Wednesday, April 30, 2014

Patrick Kelly: Runway of Love

In 1979, a young man from Mississippi named Patrick Kelly made his way to Paris France with dreams about becoming the next big thing in fashion. He took in all that the Parisian fashion scene had to offer while making it his business to meet everyone who was anyone, be they designers, buyers, journalists, models, photographers, or simply other American expats struggling to get into the business themselves. And though Kelly was short on garment construction skills, he was a man with a plan who figured out how to create simplified, stretch knit versions of everything high fashion.

Madame Gres, Coco Chanel, and Yves Saint Laurent inspired Patrick as did the flamboyantly dressed women in the pews of his grandmother's Baptist church. Within five short years, Kelly with his concept of cheap and chic fashion, charmed his way into the hearts and minds of industry professionals and the public alike. This propelled him into the highest stratosphere of Parisian fashion, earning him the distinction of becoming the first American accepted into the French fashion industry's prestigious Chambre Syndicale de Couture.

From now until November 30, 2014, The Philadelphia Museum if Art plays host to the exhibition, "Patrick Kelly: Runway of Love." On display are works representing Kelly's five-year meteoric rise to fame from a rough cut tube dress with bows to the more sophisticated suits, leathers, leopard spotted coats, and elasticized draped dresses. Within this body of work, the visitor feels the presence of the creative environment that enveloped and shaped Kelly's sense of style. As to be expected, there are plenty of garments studded with his signature buttons and bows.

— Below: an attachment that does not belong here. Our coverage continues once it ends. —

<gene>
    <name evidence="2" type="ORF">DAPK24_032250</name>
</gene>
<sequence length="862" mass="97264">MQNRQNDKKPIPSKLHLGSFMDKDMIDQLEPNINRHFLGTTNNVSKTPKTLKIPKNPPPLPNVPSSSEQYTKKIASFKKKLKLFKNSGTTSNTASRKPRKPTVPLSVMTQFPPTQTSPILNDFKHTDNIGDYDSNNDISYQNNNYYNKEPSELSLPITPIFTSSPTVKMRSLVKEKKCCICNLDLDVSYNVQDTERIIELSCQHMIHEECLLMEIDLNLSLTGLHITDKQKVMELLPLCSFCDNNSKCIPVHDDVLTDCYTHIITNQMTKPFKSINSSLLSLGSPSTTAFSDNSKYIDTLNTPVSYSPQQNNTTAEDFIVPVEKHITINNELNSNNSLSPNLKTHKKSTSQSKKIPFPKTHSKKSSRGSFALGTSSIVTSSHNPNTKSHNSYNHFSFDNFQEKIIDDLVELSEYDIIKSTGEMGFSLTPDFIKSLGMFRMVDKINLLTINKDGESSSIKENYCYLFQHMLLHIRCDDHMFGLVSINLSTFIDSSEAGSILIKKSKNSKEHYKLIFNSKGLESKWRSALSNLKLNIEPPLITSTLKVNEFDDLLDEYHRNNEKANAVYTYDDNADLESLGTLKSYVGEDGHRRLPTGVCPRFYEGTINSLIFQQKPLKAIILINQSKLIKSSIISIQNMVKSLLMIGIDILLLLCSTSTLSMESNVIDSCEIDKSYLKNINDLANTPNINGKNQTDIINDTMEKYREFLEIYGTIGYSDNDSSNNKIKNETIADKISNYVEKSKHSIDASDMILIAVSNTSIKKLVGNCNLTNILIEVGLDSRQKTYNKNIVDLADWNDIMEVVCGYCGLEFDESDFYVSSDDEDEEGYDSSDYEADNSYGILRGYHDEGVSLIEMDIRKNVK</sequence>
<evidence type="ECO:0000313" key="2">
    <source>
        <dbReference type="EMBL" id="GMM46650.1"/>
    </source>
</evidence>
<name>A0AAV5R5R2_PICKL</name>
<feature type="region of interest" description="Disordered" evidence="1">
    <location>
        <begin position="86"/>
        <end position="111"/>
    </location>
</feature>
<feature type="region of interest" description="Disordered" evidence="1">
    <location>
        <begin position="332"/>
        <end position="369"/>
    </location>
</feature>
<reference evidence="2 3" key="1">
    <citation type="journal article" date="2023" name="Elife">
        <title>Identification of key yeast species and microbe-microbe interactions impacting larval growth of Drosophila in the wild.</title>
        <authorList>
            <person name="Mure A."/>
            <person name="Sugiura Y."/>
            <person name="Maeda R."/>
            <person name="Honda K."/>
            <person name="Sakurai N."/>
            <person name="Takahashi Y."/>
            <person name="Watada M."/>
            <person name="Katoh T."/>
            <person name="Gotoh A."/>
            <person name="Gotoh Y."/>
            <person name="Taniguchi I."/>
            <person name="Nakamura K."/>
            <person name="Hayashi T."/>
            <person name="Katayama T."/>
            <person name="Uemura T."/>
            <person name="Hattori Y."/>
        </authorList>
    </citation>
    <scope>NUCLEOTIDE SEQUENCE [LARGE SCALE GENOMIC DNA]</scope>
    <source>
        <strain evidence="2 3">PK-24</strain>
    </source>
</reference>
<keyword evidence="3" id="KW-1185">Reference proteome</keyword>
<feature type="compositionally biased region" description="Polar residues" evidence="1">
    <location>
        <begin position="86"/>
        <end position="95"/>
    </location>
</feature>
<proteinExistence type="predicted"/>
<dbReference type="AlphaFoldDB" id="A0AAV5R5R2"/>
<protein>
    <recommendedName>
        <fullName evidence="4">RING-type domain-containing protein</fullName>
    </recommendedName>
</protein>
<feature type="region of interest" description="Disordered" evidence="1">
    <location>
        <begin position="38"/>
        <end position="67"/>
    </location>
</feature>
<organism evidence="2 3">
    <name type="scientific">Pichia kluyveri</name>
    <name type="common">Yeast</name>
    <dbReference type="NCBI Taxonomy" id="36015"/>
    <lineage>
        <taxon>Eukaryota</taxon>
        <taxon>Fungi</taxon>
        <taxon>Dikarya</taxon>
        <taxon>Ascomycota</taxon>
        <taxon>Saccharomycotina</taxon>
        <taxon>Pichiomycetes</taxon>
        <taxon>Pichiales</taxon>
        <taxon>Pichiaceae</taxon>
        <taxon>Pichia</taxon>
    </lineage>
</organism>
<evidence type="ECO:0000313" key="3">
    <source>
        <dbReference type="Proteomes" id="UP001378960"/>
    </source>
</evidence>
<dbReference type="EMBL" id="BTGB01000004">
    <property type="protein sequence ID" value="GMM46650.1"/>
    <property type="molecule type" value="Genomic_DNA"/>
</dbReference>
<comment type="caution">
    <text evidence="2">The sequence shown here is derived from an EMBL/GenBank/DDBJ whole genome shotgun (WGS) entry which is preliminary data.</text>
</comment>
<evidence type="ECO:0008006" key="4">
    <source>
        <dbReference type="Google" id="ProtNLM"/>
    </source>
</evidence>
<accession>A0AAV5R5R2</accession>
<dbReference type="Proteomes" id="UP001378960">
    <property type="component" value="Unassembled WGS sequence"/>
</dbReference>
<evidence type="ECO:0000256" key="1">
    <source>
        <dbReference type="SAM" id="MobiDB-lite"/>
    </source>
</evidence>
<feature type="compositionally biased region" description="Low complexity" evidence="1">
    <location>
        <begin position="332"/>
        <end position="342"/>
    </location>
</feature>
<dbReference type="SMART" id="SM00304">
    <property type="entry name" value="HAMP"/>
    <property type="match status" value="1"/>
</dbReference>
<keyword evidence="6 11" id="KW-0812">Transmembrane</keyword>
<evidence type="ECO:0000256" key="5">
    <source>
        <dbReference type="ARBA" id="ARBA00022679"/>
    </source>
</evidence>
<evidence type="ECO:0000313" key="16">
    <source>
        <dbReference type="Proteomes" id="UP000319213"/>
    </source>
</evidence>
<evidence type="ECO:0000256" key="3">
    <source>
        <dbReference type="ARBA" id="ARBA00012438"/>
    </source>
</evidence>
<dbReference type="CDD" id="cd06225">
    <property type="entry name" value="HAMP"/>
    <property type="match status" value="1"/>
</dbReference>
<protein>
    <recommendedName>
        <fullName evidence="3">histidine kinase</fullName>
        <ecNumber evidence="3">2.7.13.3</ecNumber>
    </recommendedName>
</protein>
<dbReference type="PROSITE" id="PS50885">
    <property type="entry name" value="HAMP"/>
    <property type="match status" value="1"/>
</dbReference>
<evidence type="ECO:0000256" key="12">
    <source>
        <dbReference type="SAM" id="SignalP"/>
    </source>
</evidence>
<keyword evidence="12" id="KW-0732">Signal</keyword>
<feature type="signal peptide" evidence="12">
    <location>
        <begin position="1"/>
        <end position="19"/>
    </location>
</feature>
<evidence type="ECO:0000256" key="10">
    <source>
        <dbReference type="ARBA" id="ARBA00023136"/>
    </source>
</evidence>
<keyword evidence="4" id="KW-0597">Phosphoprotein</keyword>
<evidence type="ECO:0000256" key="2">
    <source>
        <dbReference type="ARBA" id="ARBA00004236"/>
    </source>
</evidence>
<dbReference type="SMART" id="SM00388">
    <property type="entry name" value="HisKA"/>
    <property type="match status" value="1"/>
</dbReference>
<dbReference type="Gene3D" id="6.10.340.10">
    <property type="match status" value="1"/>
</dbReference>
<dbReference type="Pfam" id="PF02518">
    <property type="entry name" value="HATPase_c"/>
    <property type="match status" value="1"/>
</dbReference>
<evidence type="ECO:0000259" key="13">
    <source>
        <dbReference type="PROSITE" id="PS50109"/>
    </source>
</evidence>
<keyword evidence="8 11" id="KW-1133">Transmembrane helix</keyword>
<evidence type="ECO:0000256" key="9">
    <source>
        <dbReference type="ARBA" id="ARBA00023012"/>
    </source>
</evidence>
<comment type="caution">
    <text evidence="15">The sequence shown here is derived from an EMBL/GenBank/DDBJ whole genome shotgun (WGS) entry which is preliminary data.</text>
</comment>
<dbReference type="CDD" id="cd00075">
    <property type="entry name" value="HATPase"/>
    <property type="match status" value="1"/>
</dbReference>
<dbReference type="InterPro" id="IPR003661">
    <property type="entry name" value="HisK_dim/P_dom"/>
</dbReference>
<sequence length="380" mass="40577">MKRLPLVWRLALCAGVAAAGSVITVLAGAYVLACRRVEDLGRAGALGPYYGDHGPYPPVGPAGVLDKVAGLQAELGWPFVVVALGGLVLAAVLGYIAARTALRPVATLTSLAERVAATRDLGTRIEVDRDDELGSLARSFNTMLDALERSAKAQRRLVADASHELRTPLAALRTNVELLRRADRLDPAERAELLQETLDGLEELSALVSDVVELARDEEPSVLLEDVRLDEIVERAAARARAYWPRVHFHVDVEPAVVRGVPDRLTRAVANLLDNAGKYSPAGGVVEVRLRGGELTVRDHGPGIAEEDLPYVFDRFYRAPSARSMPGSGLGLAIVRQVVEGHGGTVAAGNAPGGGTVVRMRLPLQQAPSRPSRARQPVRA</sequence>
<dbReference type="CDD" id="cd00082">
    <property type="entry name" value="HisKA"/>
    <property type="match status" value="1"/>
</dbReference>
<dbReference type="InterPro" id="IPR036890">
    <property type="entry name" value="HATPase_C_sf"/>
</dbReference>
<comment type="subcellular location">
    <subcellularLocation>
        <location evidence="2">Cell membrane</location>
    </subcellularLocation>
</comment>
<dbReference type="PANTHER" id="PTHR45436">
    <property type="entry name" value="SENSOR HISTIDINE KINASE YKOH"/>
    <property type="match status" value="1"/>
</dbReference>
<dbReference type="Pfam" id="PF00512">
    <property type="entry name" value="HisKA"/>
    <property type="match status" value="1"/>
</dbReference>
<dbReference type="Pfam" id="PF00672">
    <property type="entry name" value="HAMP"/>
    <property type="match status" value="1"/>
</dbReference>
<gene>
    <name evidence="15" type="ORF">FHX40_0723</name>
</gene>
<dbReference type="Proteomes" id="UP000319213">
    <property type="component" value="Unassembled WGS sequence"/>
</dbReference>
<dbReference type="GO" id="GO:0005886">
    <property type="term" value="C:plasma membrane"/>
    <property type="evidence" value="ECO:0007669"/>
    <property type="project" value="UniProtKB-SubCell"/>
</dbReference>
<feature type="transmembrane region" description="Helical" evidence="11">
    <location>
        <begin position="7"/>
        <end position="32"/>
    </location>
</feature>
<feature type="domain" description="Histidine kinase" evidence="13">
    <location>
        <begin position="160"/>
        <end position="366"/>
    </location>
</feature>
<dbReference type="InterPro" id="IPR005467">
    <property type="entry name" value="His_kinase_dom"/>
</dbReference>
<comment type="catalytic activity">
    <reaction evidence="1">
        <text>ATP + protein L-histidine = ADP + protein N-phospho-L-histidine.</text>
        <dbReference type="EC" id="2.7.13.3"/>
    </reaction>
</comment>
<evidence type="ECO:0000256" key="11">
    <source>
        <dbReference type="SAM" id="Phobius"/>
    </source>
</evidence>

Patrick Kelly (an avid doll collector) is also credited for igniting the era of "stretch" (garments). Though knit jersey had been around for a half century before, Kelly's use of Lycra enhanced fabrics for young, fun, sexy garments sent the entire industry in search of stretchy fabrics.

Patrick Kelly's early ready to wear designs were the embodiment of "fast fashion." These were garments with simple, narrow silhouettes paired with interchangeable pieces that insured maximum impact for minimal fashion and cost. From the beginning, Kelly strived to create fun and interesting clothes that would be affordable to "real" people, not just the rich and famous. He also wanted women of all ages to love their bodies, by making designs that celebrate any shape or size. Known for his generous, exuberant personality, and as a loyal, down to earth friend to many, Kelly was also a sharp businessman and savvy marketer. Kelly's playful, colorful designs brought a sense of humor to high fashion. As he would often say, "I want my clothes to make you smile."

The exhibition is staged like a winding catwalk with a parade of Patrick's "greatest hits" strutting down a red carpet in the midst of chic onlookers. At the back, a giant screen lit up with video clips of Kelly's shows that always concluded festively with a crowd of top models, clouds of confetti and the designer himself all smiles and blowing kisses.

We're not completely finished. Next up: we show you how to create a basic knit dress sloper as well as a couple Patrick Kelly dresses for your doll! In the meantime, don't forget, there is already a tutorial (video tutorial as well) showing how to reproduce the Patrick Kelly cocoon for your doll.